By Wang Liang | The Epoch Times
On Feb. 23 in Dongguan City in southern China’s Guangdong Province a Mr. Shu showed up at the local hospital with a tall tale. He told a doctor in the emergency room that he had awakened in his hotel room, found one kidney missing, and 20,000 yuan (US$3,151) left on the table beside his bed.
According to Chinese media reports, police investigated and found that the man had in fact sold his kidney. The transplant doctor and seven other suspects involved in buying the kidney and then transplanting it stood trial on Aug. 31 in Dongguan.
The report of the trial, which appeared in the local Guangzhou Daily, was picked up by the Party-mouthpiece People’s Daily online, a sign that the Chinese regime wants the story of this prosecution widely known.
The Dongguan case is the most recent in a number of prosecutions for trafficking in organs. These cases, which attack one ill associated with organ transplantation in China, are making China’s hospitals even more reliant on organs harvested from prisoners of conscience.
The first organ trafficking case involved a ring of 16 from eastern China’s Jiangsu Province that was accused of earning millions of yuan by transplanting 51 kidneys between March and December 2010.
In early August China’s state-run media reported that since April police had arrested 28 groups engaged in organ trafficking in 18 provinces.
David Matas is the co-author (with David Kilgour) of Bloody Harvest, the groundbreaking investigation into the atrocity of forced, live organ harvesting in China. He says the current crackdown on organ trafficking should not be confused with any suppression of forced, live organ harvesting, which continues.
“The current [Chinese] law allows for living donor sourcing from relatives,” Matas wrote in an email. “There has been fraud in the use of this exception, which the authorities have been trying to control.”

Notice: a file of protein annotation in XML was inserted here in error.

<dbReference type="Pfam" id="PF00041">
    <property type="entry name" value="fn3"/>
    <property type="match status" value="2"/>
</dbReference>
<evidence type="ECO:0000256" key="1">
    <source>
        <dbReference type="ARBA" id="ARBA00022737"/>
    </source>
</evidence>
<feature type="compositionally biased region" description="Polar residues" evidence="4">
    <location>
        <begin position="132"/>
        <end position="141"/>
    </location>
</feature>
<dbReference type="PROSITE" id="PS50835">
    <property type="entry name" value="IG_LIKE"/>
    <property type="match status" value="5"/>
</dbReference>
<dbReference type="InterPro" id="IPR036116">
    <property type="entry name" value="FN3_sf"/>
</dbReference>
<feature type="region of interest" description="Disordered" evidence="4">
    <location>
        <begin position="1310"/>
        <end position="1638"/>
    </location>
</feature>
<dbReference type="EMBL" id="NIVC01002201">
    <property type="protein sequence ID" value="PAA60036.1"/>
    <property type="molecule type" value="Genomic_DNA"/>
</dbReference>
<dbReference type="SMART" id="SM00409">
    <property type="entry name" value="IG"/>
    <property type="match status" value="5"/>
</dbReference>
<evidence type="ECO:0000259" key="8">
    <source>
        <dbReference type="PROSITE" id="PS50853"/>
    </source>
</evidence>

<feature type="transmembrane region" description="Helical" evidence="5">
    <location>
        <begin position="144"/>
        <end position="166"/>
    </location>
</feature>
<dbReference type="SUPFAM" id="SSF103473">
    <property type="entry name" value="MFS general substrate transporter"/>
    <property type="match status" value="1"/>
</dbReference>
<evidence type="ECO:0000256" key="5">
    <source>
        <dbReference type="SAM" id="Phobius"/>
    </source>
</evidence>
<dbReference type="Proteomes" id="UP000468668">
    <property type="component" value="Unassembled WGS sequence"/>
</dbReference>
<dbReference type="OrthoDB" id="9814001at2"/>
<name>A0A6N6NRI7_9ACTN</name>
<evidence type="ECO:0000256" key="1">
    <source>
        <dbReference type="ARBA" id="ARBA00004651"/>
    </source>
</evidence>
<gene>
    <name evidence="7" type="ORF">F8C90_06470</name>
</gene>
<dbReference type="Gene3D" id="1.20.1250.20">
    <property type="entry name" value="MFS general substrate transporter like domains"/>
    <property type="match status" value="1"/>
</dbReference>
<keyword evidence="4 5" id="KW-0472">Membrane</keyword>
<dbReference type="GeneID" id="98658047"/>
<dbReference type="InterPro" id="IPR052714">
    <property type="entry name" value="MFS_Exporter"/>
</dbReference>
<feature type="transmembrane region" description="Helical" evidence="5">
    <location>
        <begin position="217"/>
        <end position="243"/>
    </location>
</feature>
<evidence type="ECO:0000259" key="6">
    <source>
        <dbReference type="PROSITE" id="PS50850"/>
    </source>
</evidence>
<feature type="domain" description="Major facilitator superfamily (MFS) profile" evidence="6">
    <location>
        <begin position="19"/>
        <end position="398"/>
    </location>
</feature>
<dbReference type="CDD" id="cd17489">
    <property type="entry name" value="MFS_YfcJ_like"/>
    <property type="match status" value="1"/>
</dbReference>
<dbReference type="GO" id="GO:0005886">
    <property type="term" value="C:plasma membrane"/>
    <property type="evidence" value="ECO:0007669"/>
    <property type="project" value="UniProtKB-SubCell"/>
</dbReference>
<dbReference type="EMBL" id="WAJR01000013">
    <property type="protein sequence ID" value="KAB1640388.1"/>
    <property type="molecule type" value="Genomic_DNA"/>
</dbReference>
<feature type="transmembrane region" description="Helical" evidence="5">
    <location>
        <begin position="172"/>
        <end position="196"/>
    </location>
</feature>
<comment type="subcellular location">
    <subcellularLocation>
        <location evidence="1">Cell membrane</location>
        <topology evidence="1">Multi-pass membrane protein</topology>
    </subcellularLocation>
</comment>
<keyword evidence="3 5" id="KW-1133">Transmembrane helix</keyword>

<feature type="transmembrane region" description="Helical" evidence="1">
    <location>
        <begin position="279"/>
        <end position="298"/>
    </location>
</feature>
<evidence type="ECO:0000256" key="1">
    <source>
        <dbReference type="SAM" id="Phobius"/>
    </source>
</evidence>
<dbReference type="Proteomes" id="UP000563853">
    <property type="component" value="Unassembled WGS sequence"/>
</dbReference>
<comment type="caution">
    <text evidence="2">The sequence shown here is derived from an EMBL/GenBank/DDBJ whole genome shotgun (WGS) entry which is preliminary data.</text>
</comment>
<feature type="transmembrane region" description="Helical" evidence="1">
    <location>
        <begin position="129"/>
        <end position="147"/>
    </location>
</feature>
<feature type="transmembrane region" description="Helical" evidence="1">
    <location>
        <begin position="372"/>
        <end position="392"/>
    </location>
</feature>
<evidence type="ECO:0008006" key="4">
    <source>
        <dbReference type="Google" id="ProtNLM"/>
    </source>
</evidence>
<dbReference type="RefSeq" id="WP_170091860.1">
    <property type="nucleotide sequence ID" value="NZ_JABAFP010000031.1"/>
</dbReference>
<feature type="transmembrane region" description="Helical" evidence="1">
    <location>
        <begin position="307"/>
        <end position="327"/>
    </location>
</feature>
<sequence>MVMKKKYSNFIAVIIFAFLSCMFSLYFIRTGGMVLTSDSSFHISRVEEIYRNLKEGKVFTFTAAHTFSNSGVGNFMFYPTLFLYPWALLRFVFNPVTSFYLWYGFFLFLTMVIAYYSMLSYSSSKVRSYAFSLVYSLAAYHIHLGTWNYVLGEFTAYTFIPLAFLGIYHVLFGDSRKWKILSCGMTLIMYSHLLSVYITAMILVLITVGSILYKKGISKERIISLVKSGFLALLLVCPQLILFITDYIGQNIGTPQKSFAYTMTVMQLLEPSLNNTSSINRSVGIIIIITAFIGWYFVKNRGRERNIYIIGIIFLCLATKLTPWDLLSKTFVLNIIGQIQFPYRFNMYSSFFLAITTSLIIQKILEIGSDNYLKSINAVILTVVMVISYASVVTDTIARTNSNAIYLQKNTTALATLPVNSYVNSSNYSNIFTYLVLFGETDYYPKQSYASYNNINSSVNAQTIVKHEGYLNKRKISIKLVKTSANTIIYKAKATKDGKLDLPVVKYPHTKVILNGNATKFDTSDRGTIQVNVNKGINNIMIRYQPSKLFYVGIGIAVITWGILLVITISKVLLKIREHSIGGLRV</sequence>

Political commentator Zhang Tianliang told New Tang Dynasty TV that China transplants tens of thousands of organs a year, and that hospitals have to rely on a large bank of organs, not a few dozen criminal gangs, for such a large volume.
“The donor and the organ have to match,” Zhang said. “No hospital can guarantee this match. This means that any hospital that does a large amount of transplantation must have a systematic donor source.” Investigators who have analyzed China’s organ transplantation believe that the great majority of organs come from detained Falun Gong practitioners, who are killed in the process of having their organs removed.
According to Matas, the recent crackdown has made the reliance by hospitals on organs taken from Falun Gong practitioners and other prisoners more acute. “The clampdown on living donor sourcing increases the reliance on deceased donor sourcing,” Matas wrote. “There is as well a decrease in the death penalty.
“The decrease in living donor sourcing and deceased donor sourcing from prisoners sentenced to death, combined with a voluntary deceased donor program, which produces statistically insignificant results, leaves us with increased deceased donor sourcing from prisoners of conscience, especially Falun Gong.”
The doctor prosecuted last week in Dongguan, Zhou Kaizhang, has performed 1,000 kidney transplants, according to the Chinese Medical Doctor’s Association.
According to the analysis of China’s organ transplantation industry in Bloody Harvest, very few of those 1,000 kidneys are likely to have come from voluntary donations of any kind. When Dr. Zhou will face sentencing for purchasing one kidney and transplanting it has not yet been announced by the court.
© Copyright 2012 The Epoch Times – Published at Set You Free News with license